A Moran’s I Autocorrelation and Hot Spot Analysis for Identifying and Predicting Diarrheal Disease Cases around Sixty-Seven Community Wells in West Pokot County, Kenya
Ryan C Graydon*, Samuel Alao and Benjamin G Jacob
Department of Global Health, College of Public Health, University of South Florida, Tampa, USA
- *Corresponding Author:
- Ryan C Graydon
Department of Global Health, College of Public Health
University of South Florida, Tampa, USA
E-mail: [email protected]
Received Date: November 04, 2016; Accepted Date: November 25, 2016; Published Date: November 28, 2016
Citation: Graydon RC, Alao S, Jacob BG (2016) A Moran’s I Autocorrelation and Hot Spot Analysis for Identifying and Predicting Diarrheal Disease Cases around Sixty-Seven Community Wells in West Pokot County, Kenya. J Remote Sensing & GIS 5: 182. doi: 10.4182/2469-4134.1000182
Copyright: © 2016 Graydon RC, et al. This is an open-access article distributed under the terms of the Creative Commons Attribution License, which permits unrestricted use, distribution, and reproduction in any medium, provided the original author and source are credited.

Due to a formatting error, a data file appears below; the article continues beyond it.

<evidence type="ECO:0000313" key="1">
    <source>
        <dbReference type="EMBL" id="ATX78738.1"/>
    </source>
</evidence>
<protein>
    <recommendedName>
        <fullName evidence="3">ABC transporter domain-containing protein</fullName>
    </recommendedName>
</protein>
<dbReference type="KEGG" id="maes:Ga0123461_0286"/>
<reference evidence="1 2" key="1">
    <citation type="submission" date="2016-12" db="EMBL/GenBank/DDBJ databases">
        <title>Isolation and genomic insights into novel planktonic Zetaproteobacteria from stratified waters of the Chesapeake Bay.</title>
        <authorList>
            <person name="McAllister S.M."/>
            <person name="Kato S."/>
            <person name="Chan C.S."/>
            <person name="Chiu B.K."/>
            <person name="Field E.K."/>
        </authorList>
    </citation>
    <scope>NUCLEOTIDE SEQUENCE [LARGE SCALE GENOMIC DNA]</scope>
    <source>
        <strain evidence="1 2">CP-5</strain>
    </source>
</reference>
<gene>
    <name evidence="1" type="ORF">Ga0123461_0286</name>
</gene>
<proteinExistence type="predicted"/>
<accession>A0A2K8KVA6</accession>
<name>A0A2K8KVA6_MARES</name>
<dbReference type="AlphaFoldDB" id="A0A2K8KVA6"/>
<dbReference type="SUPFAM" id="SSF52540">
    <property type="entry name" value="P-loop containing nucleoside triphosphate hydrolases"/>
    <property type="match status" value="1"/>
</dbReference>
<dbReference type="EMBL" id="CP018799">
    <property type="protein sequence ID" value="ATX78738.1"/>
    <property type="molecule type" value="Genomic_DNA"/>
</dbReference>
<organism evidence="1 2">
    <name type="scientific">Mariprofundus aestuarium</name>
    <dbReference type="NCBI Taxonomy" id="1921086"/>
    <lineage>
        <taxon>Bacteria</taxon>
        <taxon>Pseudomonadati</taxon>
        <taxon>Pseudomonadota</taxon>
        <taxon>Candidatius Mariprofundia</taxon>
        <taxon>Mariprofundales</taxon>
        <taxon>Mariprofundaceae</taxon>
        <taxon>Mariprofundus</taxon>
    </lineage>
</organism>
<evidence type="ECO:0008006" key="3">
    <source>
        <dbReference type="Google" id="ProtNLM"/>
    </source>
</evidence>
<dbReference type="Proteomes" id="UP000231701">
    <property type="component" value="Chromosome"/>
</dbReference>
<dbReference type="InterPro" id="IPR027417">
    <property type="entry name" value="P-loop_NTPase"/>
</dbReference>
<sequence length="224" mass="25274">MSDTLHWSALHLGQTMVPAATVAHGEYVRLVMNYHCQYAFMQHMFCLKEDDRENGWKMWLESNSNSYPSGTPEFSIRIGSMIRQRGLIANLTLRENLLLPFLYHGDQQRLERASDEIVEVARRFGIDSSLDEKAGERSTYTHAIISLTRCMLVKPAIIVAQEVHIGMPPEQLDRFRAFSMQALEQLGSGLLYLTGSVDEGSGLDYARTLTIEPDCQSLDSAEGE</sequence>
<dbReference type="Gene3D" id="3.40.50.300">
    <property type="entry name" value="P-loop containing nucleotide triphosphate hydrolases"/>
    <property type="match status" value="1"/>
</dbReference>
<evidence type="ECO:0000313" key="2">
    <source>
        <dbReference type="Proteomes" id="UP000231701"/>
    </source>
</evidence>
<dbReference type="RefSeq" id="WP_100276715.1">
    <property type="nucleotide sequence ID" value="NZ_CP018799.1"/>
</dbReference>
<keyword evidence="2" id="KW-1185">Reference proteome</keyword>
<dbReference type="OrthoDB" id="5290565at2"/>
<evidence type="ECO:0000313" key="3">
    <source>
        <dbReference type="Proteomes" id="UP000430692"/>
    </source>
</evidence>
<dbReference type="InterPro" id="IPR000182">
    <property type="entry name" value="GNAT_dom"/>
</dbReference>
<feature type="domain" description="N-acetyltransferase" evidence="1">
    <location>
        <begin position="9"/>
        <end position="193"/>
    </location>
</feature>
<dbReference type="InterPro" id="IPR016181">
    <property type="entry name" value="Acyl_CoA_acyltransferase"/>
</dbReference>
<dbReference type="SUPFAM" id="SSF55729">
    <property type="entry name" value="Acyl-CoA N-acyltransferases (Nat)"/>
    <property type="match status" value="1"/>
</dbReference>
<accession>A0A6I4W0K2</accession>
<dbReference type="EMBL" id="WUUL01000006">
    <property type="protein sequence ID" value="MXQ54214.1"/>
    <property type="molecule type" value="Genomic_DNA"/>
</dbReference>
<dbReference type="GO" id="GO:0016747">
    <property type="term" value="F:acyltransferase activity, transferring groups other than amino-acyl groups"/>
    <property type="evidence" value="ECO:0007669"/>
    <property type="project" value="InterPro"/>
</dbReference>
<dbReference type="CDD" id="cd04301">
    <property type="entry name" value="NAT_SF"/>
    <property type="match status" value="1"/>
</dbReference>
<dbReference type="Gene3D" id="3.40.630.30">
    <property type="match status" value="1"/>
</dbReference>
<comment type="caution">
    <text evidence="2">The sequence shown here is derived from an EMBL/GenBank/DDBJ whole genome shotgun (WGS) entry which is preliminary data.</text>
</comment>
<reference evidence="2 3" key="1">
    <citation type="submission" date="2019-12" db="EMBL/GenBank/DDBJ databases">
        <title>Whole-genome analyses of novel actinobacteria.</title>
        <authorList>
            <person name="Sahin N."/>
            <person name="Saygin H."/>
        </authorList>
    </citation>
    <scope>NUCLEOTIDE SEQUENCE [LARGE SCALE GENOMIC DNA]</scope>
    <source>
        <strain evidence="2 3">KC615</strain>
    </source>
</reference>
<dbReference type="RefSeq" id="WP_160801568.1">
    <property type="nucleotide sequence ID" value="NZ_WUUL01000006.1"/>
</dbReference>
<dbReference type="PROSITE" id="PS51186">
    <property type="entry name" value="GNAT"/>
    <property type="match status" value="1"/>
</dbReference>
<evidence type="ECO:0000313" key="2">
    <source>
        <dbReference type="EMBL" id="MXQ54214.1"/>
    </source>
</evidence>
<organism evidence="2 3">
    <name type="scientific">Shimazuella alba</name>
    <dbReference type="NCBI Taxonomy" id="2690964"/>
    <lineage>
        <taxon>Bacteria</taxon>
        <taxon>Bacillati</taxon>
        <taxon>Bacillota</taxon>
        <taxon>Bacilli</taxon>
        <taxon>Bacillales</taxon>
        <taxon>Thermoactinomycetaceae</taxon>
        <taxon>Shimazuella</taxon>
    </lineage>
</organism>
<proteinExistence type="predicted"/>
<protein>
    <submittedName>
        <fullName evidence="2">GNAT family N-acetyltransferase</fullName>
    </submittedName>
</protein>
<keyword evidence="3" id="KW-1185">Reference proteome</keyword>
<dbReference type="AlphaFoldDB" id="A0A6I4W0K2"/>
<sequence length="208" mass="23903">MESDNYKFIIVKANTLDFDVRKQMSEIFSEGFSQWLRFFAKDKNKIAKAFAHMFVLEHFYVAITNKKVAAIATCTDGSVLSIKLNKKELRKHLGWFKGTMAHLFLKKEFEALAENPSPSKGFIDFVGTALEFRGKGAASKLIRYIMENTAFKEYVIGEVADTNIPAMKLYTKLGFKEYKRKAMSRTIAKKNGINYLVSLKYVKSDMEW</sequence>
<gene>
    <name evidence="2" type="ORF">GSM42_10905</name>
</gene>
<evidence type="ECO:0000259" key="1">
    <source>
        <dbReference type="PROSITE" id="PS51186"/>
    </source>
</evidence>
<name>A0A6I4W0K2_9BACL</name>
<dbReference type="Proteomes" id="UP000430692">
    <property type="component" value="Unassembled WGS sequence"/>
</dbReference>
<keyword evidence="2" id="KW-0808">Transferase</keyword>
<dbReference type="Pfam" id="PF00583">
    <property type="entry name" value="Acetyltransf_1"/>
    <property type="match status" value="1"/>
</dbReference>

Water, sanitation, and hygiene (WASH) infrastructure is crucial to the health of every community. Globally, rural communities disproportionately lack improved drinking water and sanitation facilities compared to urban communities. West Pokot County, Kenya has a population of 512,690 people of which 91.7% live in rural areas. The Pokot people, the main people group residing in West Pokot County, depend on communal wells, rivers, and other surface water sources presenting the opportunity to consume pathogens and induce diarrheal diseases. Harvester’s International works with Pokot leaders to install community wells to provide an improved drinking water alternative to surface water in order to break the diarrheal disease transmission cycle. Community health epidemiological and spatial data from 67 communities in West Pokot County were assessed using autocorrelation and hot spot analysis in GIS software to identify geographical locations of reported cases of diarrheal diseases and to predict diarrheal disease cases across the entire county. The hot spot analysis revealed five hot spots and one cold spot and predicted additional hot spots in the southwest region of the county. This map is useful to target the specific locations for public health interventions to control and eliminate diarrheal diseases in West Pokot County. Future studies should include more spatial data points to improve the validity and reliability of the prediction map.